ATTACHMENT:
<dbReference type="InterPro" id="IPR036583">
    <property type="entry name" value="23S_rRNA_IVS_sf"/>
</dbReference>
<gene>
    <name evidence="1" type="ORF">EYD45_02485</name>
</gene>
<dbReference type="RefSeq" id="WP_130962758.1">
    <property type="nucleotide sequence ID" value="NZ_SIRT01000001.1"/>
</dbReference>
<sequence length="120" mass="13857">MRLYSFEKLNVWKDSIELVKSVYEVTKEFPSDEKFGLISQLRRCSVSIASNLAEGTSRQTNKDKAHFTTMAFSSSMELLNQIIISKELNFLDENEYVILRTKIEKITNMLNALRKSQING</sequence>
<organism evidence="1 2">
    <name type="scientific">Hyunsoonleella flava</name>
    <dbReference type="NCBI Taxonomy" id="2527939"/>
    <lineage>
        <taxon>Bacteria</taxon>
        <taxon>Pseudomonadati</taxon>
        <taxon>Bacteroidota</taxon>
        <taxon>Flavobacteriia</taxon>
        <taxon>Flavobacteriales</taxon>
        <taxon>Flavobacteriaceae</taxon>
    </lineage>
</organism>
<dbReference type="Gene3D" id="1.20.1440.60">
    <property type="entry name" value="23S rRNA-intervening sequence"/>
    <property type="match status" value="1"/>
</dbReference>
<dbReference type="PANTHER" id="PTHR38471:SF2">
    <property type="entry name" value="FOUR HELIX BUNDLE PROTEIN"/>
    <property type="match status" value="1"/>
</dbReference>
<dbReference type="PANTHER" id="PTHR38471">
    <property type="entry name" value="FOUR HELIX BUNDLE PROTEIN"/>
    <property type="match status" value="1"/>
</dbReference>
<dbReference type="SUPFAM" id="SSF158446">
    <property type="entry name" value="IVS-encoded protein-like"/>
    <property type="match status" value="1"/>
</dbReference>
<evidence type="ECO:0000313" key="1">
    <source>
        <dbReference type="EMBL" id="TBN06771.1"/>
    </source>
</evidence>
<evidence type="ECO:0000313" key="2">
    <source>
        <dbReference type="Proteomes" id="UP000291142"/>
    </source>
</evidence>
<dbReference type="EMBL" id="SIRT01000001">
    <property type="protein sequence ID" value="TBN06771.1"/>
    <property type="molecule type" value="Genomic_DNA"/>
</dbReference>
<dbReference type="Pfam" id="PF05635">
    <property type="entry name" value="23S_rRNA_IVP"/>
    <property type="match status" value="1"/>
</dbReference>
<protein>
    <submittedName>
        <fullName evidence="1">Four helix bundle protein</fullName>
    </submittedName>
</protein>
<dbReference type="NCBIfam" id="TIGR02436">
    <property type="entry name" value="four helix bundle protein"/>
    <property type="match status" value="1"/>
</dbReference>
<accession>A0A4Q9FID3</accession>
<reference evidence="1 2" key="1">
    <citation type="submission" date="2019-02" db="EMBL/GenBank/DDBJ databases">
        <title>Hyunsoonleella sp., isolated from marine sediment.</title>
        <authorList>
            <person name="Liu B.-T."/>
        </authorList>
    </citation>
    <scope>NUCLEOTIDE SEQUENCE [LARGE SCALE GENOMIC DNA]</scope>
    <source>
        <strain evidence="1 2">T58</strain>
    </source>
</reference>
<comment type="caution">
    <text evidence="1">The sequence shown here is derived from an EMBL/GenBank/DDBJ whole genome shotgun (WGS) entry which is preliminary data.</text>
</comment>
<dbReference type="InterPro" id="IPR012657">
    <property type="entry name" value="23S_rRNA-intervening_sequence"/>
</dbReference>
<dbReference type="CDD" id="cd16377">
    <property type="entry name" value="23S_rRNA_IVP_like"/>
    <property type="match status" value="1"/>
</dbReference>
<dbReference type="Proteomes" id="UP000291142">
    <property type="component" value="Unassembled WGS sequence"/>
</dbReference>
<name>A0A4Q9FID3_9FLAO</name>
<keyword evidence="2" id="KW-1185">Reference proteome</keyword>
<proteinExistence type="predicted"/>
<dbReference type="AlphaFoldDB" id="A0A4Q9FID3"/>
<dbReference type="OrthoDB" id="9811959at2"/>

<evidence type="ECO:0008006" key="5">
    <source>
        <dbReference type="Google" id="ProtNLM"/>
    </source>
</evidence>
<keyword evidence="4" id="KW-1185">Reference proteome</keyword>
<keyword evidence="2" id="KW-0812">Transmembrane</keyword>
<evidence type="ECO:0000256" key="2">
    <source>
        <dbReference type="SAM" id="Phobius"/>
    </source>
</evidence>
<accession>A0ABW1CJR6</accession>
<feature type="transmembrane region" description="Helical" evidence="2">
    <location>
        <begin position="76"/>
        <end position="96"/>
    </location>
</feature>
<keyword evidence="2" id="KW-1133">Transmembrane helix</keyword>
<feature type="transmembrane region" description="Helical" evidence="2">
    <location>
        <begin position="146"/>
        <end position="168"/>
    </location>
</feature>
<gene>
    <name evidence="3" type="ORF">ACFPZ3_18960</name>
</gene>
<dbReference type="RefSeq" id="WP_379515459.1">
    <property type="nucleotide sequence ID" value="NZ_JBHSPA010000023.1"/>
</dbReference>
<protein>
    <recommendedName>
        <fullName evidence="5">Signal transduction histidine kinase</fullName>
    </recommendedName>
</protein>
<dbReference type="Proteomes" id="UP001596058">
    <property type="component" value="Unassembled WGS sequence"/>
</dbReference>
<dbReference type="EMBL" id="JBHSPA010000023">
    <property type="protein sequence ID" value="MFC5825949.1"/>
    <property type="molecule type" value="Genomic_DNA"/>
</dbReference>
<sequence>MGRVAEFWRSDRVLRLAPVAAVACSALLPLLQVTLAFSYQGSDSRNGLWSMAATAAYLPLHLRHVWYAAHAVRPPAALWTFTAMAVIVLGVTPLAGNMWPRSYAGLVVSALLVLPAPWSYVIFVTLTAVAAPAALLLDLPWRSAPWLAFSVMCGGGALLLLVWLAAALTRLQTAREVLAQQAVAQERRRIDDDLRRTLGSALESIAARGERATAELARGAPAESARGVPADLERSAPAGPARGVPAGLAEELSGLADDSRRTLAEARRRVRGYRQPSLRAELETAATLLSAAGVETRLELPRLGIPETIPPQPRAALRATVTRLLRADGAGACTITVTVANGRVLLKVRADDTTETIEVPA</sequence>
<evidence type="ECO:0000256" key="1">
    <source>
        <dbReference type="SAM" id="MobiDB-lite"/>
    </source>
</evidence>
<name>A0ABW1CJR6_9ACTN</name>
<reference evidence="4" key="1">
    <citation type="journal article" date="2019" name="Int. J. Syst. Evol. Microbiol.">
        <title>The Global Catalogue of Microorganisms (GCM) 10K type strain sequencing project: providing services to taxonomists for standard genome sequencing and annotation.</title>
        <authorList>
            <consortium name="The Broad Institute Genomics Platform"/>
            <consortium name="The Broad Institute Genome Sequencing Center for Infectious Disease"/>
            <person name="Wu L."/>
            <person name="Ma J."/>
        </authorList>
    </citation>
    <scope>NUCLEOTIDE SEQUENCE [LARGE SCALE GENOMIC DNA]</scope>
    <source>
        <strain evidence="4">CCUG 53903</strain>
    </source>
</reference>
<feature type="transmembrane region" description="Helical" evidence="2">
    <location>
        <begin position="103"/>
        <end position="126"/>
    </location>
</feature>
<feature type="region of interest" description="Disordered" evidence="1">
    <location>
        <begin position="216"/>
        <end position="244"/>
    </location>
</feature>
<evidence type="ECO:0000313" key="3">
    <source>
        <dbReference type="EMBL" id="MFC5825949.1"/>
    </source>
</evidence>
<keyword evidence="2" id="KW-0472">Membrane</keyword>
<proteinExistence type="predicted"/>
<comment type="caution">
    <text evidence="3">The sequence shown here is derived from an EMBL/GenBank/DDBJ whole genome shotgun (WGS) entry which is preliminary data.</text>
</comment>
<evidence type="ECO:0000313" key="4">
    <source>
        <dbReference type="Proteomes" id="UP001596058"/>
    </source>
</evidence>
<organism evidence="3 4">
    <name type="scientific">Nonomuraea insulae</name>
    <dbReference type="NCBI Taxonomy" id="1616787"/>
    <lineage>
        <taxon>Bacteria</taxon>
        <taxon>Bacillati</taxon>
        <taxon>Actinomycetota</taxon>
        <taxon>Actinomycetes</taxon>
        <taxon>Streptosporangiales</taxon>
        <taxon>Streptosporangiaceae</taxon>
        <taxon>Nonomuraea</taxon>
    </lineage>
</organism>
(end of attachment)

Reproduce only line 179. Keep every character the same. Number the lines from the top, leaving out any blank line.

</evidence>